Saturday, June 27, 2015

Life is a roller coaster! Personal post

NOTE: This post is political and personal.  It is not about books, or storytelling, or crafts.   It IS about change and my thoughts on all the change that is going on right now in the Untied States.

A week and a half ago, a young man sat with a Bible study group for an hour and then killed nine of the members.  He chose this group on purpose.  He had a plan.  Suddenly, the hatred, obstinacy, and irrational craziness that many Americans subscribed to since an African American became president was exposed for what it was.  Racism.  Bigotry.  Cruelty.  Evil.  Fear.

Since then:
1. The Confederate flag has been demonized - rightly so.  It should never have been flown on public land after the Civil War. (Private rights are another thing.)  It's just a piece of cloth, but it's significance in the war against equality is now clear.

2.  The Supreme Court has outlawed housing discrimination - again - upholding broad discrimination claims.

3.  The Supreme Court made marriage among all people - same sex, two sexes - a law in 50 states.  This means people everywhere in the United States have the right to not be lonely anymore regardless of whom they love.

4. The Affordable Health Care Act survived and was approved, I guess, by the Supreme Court.  Health Care for everyone!

5. Our president delivered the speech of his lifetime when he delivered the eulogy for Clementa Pinckney - a speech that showed his intelligence, his confidence, his empathy, and his faith.

People were shocked into their senses again.  Politicians had to admit that their party loyalty just might be counterproductive, if not downright anti-American.

The battle to be a better country is not over.  Hate crimes are still being committed. Guns are too readily available.  The Equal Rights Act needs to come to fruition.  But, my dwindling hope has rebounded.  There are good people here - on both sides of the aisle.

Wednesday, June 24, 2015

Toon! Toon! TOON!

Bless you, TOON Books, for the lovely box of new graphic novels!  You publish some of the best highly illustrated kids' lit out there.

Written and Drawn by Henrietta, a TOON Book by LINIERS, is my favorite of this bunch.  "A box of colored pencils is as close as you can get to owning a piece of the rainbow", Henrietta tells her cat, Fellini.  Henrietta sits down to write and draw the amazing story of "The Monster with Three Heads and Two Hats."  We see Henrietta's drawings and we see her reactions to her own imagination and the whole thing is fun and funny and delightful. 

Flop to the Top!, a TOON book by Eleanor Davis & Drew Weing.  Wanda is a Superstar and she knows it.  When she goes online and posts a picture with her floppy dog, Wilbur, the Internet goes crazy.  Wilbur is a HUGE hit.  Wanda is not happy for his fame.  Young readers will get a kick out of attention hog Wanda's disappointment and of Wilbur's response to fame and fortune.  The ending is super cool, too.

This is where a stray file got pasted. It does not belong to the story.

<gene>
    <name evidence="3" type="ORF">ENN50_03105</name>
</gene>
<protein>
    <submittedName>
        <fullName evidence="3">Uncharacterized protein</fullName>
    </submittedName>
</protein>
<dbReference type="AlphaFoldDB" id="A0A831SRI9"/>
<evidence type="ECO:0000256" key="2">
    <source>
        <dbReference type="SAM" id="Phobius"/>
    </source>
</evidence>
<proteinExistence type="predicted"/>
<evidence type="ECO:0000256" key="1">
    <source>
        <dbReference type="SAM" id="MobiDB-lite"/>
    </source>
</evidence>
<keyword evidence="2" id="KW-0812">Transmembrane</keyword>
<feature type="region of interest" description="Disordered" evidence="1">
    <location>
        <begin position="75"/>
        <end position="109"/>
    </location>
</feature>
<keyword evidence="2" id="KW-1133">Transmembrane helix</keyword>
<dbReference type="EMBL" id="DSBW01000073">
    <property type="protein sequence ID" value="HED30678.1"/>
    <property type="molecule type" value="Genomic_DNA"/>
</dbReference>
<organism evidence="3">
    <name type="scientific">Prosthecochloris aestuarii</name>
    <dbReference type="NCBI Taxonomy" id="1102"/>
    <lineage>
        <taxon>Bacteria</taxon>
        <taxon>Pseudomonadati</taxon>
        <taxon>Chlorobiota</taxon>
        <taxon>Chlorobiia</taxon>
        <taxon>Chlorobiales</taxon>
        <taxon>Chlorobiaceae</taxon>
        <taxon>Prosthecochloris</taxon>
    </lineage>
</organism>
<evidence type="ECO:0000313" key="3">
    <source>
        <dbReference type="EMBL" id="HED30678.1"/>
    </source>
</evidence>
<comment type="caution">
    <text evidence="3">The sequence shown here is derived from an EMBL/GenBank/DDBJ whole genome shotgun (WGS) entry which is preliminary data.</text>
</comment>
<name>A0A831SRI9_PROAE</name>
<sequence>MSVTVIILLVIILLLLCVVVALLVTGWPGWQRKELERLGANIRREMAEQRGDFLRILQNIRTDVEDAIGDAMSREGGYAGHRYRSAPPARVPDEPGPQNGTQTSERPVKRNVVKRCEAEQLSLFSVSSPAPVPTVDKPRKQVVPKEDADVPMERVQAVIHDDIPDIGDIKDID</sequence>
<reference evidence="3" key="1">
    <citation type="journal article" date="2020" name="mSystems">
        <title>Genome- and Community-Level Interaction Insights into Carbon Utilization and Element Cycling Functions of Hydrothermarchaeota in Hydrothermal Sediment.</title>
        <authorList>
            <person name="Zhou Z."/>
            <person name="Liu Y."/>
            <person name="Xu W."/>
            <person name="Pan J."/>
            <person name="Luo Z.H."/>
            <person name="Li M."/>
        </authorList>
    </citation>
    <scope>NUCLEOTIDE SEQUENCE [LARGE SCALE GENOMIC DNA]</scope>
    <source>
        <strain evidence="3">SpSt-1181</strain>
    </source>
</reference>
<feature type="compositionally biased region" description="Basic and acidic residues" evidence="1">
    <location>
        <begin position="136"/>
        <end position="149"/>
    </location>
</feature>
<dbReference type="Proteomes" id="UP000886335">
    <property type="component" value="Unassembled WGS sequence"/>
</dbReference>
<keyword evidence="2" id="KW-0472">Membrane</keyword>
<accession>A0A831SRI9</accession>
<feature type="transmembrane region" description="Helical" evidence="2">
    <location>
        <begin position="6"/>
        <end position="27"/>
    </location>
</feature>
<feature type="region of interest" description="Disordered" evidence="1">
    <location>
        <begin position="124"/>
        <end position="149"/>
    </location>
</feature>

Check back soon for reviews of my other TOON swag.


Friday, June 19, 2015

GoFundMe

This graphic is the property of the Lehigh Valley Storytelling guild and was designed by Kutztown University students.
The Lehigh Valley Storytelling Guild does a lot with kids.  We have a Children's Series of performances.  This past year one of our members planned a Teen Story Jam.  And we host the Pennsylvania Youth Storytelling Showcase.  What we don't have yet is a group of young members.

So, some other storytellers and I are starting the Young Tellers Guild of the Lehigh Valley.  It's not as easy as it sounds.  We need meeting places.  And resources.  And time and travel.  And coaching supplies.  And most of all, we need kids.

I have started a GoFundMe campaign to raise funds to provide resources, to find meeting spaces, to encourage libraries and schools to hosts meetings and to pay travel expenses for storytellers who work with these groups.

Please support these efforts to share the oldest form of entertainment, education and enrichment with the newest tellers.

www.gofundme.com/ytglv

Thanks.

Tuesday, June 9, 2015

Glass bird


The Girl with the Glass Bird: A Knight's Haddon Boarding School MysteryIn The Girl with the Glass Bird, we meet Edie Wilson just as her awful cousins have caught the pet goldfish Edie brought with her to Folly Farm.  What they do to the goldfish and to Edie is gross and cruel.  But like many stereotypical upper class British parents, Edie's aunt writes it all off as "Boys will be boys".


Meanwhile, Edie's older cousin, Charles has been handed an assignment by one of his biggest clients and oldest friends.  Charles has to plant a girl in the client's daughter's boarding school to find out if the client's daughter IS being tormented as she claims she is.  Well, well, well, how convenient!  When he decides to drop in on Folly Farm, who should he find but an 11-year-old  girl whose aunt could care less what happens to her - as long as Edie is "safe", that is.